Put the Thames back, Mayor tells Tube bosses

Mayor Boris Johnson has ordered the River Thames to be reinstated on the London Underground map.

The historic landmark dividing north and south London was removed from the new version by transport bosses who deemed it too cluttered.

Mr Johnson was said to be "furious" after learning about the design change on his return from a trip to New York.

The redesign of the famous Tube map also leaves out the zones which show how much passengers will pay for journeys, and the grid system for finding stations.

Sources suggested the move was met with "a howl of derision" by Mr Johnson and he spoke to Transport for London to make his feelings known.

A spokesman for the mayor's office said: "The mayor has ordered the river to be reinstated as soon as possible without Transport for London incurring additional costs.

"Transport for London revises its map every few months. The next change is in December and the map will be revised at that point."

Transport for London confirmed the new design would change again at the end of the year after listening to Londoners.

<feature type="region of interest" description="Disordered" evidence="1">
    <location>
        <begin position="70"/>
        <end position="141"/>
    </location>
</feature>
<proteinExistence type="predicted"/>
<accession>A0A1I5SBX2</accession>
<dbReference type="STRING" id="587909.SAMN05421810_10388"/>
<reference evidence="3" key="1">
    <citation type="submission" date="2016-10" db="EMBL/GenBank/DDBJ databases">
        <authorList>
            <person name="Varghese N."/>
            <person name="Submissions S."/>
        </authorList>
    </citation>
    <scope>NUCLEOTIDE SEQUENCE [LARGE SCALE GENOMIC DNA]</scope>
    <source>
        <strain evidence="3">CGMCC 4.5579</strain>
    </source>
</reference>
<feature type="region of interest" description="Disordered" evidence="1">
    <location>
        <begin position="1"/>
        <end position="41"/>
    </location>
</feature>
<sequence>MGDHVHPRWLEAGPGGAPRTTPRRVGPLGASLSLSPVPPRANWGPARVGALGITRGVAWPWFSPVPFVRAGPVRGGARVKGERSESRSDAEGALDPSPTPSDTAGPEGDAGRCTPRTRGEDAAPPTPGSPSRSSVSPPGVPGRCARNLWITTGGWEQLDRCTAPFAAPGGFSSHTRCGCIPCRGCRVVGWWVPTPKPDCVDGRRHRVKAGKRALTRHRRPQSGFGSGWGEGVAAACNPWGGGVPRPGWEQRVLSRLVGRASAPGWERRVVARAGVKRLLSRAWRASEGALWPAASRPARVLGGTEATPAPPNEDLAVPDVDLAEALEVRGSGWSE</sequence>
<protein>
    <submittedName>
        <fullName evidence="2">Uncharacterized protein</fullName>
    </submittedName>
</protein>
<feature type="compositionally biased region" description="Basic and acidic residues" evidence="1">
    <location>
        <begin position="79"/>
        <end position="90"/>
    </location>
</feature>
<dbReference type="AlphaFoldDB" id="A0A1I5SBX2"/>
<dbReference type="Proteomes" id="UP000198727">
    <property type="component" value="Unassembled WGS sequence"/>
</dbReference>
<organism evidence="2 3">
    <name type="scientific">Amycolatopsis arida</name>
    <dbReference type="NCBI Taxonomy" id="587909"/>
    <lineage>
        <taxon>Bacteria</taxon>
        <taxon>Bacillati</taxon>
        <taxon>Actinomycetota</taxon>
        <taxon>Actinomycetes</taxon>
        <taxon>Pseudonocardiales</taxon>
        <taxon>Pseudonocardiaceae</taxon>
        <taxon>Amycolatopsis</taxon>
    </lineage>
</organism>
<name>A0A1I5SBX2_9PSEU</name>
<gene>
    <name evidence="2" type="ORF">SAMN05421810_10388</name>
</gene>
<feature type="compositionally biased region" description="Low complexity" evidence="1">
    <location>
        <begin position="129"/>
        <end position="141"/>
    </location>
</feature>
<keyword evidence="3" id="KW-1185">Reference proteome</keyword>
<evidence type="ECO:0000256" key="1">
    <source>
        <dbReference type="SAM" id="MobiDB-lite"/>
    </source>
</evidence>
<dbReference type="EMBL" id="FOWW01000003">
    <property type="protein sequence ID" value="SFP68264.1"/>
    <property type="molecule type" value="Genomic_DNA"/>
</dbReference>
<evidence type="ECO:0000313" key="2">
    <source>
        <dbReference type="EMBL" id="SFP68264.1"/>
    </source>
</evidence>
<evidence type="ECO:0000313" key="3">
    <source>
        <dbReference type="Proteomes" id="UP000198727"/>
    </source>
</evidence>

A TfL spokesman said: "The overwhelming public reaction is that the Tube and Thames should be reunited, so that's exactly what we will do.

"New maps showing the Thames will be reintroduced from December, the date of the next scheduled revision of the map.

"We are also looking again at the provision of zonal information to ensure that it is widely available to customers and aim to reach a conclusion on that, also by December, when the new Circle Line service needs to be reflected.

"Over the next few months, we will also see what more can be done to respond to the feedback that we have been receiving on the map becoming too cluttered to be useful."

Draughtsman Harry Beck based his original Tube map design, including a stylised River Thames, on an electrical circuit.

The map was first handed out to commuters in 1933.

Passengers had complained that the existing geographical map was too crowded, confusing and hard to read.

The design has since inspired maps for underground networks from New York to Sydney.

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